BLOG: Only financial education will stop pension scams
Pension fraud has rocketed in recent years, with 11 million people having received an unsolicited call or text about their pension, and criminals stealing millions of pounds of pension money in recent months. A Government consultation which closed last month is seeking views on new measures to control the growing threat of pension scams.
Financial scams are becoming increasingly advanced and hard to spot. At the same time, a recent overhaul of the ways we access our pensions has broadened the opportunity set for fraudsters. Freedom and choice rules introduced by George Osborne in April 2015 removed the compulsory requirement for savers to buy an annuity with their pension pots. The new rules offer the opportunity for savers to access their entire pension tax free from the age of 55, and choose to spend it, draw an income, or reinvest it as they wish.
Figures show that over-55s used these flexibilities to withdraw nearly £6bn from their pensions in the first year of them coming into force. While many have appreciated a more liberal set of rules around what they can do with their money, it also provides greater opportunity for scammers to encourage savers to move their savings to fraudulent pension schemes. This issue is only made more acute by the fact that a large number of people are looking for greater returns because low interest rates are depressing returns from traditional financial products such as cash savings and fixed termed bonds.
To counter these dangers, the Department for Work and Pensions (DWP) and HM Treasury are proposing to ban pension cold calling, increase powers to block transfers of pension money to fraudulent schemes and make it harder for these schemes to be established. The hope is that these combined measures will raise awareness of the dangers of pension fraud and cut off scammers’ main means of attack.
A Government crackdown is a good start, but the proposed measures largely paper over the cracks. Preventative actions such as these tackle some sources of scams, but criminals are both motivated and innovative, and their tactics evolve. More needs to be done to address the main reason that fraudsters are successful – victims falling for their ruses.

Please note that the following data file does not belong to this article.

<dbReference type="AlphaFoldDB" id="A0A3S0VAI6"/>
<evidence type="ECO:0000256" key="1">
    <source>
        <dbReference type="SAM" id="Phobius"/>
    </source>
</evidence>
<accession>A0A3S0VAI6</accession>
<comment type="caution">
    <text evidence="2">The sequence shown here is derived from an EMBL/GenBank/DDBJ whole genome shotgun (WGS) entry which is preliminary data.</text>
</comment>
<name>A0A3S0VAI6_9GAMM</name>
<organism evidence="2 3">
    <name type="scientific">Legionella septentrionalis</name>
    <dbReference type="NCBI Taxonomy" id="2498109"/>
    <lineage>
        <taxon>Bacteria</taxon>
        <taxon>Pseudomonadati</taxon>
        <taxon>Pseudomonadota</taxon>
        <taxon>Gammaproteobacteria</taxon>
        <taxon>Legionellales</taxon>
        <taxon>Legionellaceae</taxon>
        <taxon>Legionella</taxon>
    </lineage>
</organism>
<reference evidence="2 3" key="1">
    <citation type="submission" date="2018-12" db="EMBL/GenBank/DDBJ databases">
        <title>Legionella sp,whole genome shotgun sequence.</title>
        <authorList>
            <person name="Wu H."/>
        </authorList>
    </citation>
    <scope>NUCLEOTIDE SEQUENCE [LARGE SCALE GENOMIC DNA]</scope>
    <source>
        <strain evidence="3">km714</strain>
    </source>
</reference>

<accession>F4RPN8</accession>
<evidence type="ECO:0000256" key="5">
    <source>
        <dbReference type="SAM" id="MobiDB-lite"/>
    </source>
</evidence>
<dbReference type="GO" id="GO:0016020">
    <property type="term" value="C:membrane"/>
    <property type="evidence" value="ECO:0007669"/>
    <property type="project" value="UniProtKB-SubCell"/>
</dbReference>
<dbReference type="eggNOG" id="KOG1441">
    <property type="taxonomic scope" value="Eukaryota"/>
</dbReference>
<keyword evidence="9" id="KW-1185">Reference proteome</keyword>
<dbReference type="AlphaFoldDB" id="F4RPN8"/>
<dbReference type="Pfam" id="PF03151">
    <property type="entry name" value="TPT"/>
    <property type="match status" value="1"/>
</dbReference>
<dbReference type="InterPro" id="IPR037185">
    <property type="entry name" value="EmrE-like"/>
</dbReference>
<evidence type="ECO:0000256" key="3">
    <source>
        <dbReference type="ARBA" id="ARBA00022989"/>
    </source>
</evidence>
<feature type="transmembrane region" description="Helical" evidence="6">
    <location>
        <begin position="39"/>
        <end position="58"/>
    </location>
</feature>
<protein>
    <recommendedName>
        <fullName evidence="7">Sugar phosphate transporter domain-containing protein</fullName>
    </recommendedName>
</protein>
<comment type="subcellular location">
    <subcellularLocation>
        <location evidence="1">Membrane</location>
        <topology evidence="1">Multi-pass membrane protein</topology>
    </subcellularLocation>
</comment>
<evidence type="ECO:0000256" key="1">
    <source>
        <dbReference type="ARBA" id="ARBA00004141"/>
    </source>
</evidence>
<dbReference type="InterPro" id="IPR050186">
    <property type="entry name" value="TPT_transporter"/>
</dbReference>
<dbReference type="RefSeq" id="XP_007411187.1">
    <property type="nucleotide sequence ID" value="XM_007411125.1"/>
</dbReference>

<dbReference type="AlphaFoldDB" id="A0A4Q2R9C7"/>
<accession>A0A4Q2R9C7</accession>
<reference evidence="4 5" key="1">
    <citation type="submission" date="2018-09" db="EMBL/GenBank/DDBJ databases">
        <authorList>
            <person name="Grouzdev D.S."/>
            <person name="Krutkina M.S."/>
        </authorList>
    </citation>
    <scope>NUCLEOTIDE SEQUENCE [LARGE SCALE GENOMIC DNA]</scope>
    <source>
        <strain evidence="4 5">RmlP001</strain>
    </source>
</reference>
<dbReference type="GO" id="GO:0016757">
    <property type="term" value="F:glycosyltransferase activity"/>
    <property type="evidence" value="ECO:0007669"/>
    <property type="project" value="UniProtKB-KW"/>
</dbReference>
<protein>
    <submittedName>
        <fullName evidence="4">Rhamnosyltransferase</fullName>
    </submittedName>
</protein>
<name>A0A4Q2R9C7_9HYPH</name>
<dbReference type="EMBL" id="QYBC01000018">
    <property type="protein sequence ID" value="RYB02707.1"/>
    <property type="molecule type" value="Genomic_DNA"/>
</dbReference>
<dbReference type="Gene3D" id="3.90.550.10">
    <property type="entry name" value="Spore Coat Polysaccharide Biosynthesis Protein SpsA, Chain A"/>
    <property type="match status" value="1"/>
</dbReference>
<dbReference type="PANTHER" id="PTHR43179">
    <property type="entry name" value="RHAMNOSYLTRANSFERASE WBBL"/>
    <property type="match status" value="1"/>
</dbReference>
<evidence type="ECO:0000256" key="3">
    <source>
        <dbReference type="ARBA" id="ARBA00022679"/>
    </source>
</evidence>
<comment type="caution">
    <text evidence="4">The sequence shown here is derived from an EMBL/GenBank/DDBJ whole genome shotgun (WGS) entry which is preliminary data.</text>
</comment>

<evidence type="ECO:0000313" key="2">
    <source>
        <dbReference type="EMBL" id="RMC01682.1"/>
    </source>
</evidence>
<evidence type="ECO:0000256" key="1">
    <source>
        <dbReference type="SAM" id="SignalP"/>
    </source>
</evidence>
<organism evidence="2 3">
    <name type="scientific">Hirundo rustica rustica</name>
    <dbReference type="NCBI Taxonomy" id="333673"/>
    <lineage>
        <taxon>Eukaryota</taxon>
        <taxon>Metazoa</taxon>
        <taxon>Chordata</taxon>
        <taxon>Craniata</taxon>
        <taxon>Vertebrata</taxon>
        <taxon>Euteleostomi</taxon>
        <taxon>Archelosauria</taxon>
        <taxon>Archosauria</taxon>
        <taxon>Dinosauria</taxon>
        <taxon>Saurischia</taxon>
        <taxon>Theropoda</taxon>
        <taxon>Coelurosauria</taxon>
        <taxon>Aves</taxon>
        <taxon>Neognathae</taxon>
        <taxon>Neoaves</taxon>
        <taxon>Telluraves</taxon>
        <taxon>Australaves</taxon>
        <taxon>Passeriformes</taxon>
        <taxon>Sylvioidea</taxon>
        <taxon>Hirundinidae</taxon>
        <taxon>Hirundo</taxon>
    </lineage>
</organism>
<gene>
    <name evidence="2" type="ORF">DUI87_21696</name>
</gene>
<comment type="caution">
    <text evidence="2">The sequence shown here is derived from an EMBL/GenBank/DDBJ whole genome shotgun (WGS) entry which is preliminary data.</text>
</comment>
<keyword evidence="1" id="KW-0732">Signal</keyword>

The Government has made efforts to address the need for greater financial education around retirement options by introducing a ‘Pensions Advice Allowance’, which will come into effect from April this year. This enables savers to withdraw £1,500 from their pensions to pay for regulated financial advice on their retirement strategy.
Unfortunately, many consumers are unaware of the benefits financial advice can provide, not just for protecting against pension scams, but to ensure they plan for an income which sustains their desired standard of living in retirement. Even worse, those savers most likely to make use of the Pensions Advice Allowance or access free information, such as the guidance offered by the Government’s Pension Wise service, are not the ones who fall victim to scams.
The real solution to pension fraud is an ongoing war of information which educates consumers on the fraudulent practices scammers employ, in particular on the use of technology. There is still a lot to be done to raise general standards of financial education in the UK, and campaigns should be versatile to keep at-risk groups up-to-date on the evolution of threats.
Financial advice is available to savers uncertain of what to do with their pension in retirement. This seldom involves an immediate pension transfer. Anyone who is contacted by someone they don’t know with the option of switching pension scheme should contact their employer or current pension company and remember: if it looks too good to be true, it usually is.
Katie Machin is a chartered financial planner at Walker Crips